Under the Same Moon Movie Review
Patricia Riggen's Under the Same Moon takes the song's phony concept even further. It swipes the faux sentimentality of "Somewhere" and duct tapes it to our nation's very real border-crossing dilemma. It pretends to address a serious issue but ends up degrading an entire race.
The sad sacks sleeping under Riggen's moon are nine-year-old Carlos (Adrian Alonso) and his beloved mother, Rosario (Kate del Castillo). She's an illegal immigrant cleaning houses in Los Angeles. He's a virtual orphan in Mexico caring for a sickly grandmother and fending off his greedy uncle. When granny kicks the bucket, Carlos finally sets out to cross the border and join mom in the City of Angels.
The child's obstacles amount to a string of poorly-written, obvious clichés that litter the road many travel from Mexico City to the southern United States. Screenwriter Ligiah Villalobos peppers Carlos with broadly drawn, grotesque (and, of course, non-Mexican) villains. Later she recruits Ugly Betty star America Ferrera for a ham-fisted confrontation at a border checkpoint. Why is it people smuggling immigrants into our country always are told they can proceed, only to be stopped seconds before crossing safely for a broken taillight or an expired registration?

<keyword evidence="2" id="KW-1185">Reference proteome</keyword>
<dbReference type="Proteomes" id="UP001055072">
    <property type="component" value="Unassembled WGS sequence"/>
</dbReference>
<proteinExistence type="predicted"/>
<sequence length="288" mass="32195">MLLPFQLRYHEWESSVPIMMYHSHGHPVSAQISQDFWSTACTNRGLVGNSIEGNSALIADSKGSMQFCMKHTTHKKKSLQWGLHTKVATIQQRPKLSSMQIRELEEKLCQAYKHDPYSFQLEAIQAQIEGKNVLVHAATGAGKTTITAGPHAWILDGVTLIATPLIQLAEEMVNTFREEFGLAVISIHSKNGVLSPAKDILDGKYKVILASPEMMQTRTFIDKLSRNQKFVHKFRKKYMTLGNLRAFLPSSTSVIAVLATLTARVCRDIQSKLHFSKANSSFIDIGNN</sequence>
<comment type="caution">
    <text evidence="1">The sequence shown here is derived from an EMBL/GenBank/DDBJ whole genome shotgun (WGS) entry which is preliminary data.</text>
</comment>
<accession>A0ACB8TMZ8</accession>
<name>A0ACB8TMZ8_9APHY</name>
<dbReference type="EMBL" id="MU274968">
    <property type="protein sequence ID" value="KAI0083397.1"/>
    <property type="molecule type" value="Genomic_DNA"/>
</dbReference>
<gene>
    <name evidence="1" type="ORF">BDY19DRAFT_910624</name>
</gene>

Moon tells a glossy version of immigration, where surly (but kindhearted) vagabonds shepherd scared children to their mother's waiting arms. Moon is so safe it's dull, so predictable it's toothless, and so corny it's insulting.
Aka La Misma luna.
Anyone hiring a director?